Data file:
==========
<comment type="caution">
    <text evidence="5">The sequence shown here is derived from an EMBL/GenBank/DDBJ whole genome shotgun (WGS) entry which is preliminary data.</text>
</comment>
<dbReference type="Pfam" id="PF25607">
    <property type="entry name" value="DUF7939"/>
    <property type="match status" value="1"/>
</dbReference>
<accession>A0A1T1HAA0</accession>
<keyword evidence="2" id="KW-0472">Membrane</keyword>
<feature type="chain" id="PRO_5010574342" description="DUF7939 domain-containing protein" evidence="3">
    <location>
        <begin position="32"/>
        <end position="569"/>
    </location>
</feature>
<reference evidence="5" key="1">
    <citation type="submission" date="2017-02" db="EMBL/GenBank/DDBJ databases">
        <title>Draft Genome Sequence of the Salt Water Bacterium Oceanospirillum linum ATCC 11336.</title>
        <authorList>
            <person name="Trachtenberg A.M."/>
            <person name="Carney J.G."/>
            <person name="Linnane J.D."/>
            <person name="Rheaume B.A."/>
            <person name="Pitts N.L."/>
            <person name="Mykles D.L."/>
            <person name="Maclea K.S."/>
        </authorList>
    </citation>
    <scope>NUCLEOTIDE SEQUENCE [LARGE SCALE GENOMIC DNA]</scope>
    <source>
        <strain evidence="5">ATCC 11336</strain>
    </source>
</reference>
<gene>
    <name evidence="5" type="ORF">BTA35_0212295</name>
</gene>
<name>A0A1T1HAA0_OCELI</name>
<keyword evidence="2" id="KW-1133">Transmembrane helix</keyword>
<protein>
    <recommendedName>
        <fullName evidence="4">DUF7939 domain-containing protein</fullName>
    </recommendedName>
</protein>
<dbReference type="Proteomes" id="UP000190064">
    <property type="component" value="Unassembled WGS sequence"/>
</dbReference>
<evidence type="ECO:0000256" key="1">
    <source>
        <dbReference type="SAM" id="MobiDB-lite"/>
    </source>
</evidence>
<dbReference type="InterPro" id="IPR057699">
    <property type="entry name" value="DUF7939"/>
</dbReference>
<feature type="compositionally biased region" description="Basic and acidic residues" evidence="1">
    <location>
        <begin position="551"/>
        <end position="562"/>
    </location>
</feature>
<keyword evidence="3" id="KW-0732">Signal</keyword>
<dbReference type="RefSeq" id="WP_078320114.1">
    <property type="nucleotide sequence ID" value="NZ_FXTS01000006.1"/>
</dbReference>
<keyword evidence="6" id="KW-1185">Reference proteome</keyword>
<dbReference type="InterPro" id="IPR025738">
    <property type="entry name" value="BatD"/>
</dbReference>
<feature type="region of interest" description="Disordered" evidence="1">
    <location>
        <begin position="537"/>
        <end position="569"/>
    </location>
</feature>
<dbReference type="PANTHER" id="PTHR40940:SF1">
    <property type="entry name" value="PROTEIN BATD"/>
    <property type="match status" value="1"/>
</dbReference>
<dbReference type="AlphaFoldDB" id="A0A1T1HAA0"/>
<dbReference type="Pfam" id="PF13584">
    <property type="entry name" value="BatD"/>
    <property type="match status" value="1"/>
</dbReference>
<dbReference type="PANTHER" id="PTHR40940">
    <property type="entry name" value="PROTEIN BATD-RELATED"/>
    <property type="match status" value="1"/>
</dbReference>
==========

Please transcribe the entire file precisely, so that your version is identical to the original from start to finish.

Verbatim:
<comment type="caution">
    <text evidence="5">The sequence shown here is derived from an EMBL/GenBank/DDBJ whole genome shotgun (WGS) entry which is preliminary data.</text>
</comment>
<dbReference type="Pfam" id="PF25607">
    <property type="entry name" value="DUF7939"/>
    <property type="match status" value="1"/>
</dbReference>
<accession>A0A1T1HAA0</accession>
<keyword evidence="2" id="KW-0472">Membrane</keyword>
<feature type="chain" id="PRO_5010574342" description="DUF7939 domain-containing protein" evidence="3">
    <location>
        <begin position="32"/>
        <end position="569"/>
    </location>
</feature>
<reference evidence="5" key="1">
    <citation type="submission" date="2017-02" db="EMBL/GenBank/DDBJ databases">
        <title>Draft Genome Sequence of the Salt Water Bacterium Oceanospirillum linum ATCC 11336.</title>
        <authorList>
            <person name="Trachtenberg A.M."/>
            <person name="Carney J.G."/>
            <person name="Linnane J.D."/>
            <person name="Rheaume B.A."/>
            <person name="Pitts N.L."/>
            <person name="Mykles D.L."/>
            <person name="Maclea K.S."/>
        </authorList>
    </citation>
    <scope>NUCLEOTIDE SEQUENCE [LARGE SCALE GENOMIC DNA]</scope>
    <source>
        <strain evidence="5">ATCC 11336</strain>
    </source>
</reference>
<gene>
    <name evidence="5" type="ORF">BTA35_0212295</name>
</gene>
<name>A0A1T1HAA0_OCELI</name>
<keyword evidence="2" id="KW-1133">Transmembrane helix</keyword>
<protein>
    <recommendedName>
        <fullName evidence="4">DUF7939 domain-containing protein</fullName>
    </recommendedName>
</protein>
<dbReference type="Proteomes" id="UP000190064">
    <property type="component" value="Unassembled WGS sequence"/>
</dbReference>
<evidence type="ECO:0000256" key="1">
    <source>
        <dbReference type="SAM" id="MobiDB-lite"/>
    </source>
</evidence>
<dbReference type="InterPro" id="IPR057699">
    <property type="entry name" value="DUF7939"/>
</dbReference>
<feature type="compositionally biased region" description="Basic and acidic residues" evidence="1">
    <location>
        <begin position="551"/>
        <end position="562"/>
    </location>
</feature>
<keyword evidence="3" id="KW-0732">Signal</keyword>
<dbReference type="RefSeq" id="WP_078320114.1">
    <property type="nucleotide sequence ID" value="NZ_FXTS01000006.1"/>
</dbReference>
<keyword evidence="6" id="KW-1185">Reference proteome</keyword>
<dbReference type="InterPro" id="IPR025738">
    <property type="entry name" value="BatD"/>
</dbReference>
<feature type="region of interest" description="Disordered" evidence="1">
    <location>
        <begin position="537"/>
        <end position="569"/>
    </location>
</feature>
<dbReference type="PANTHER" id="PTHR40940:SF1">
    <property type="entry name" value="PROTEIN BATD"/>
    <property type="match status" value="1"/>
</dbReference>
<dbReference type="AlphaFoldDB" id="A0A1T1HAA0"/>
<dbReference type="Pfam" id="PF13584">
    <property type="entry name" value="BatD"/>
    <property type="match status" value="1"/>
</dbReference>
<dbReference type="PANTHER" id="PTHR40940">
    <property type="entry name" value="PROTEIN BATD-RELATED"/>
    <property type="match status" value="1"/>
</dbReference>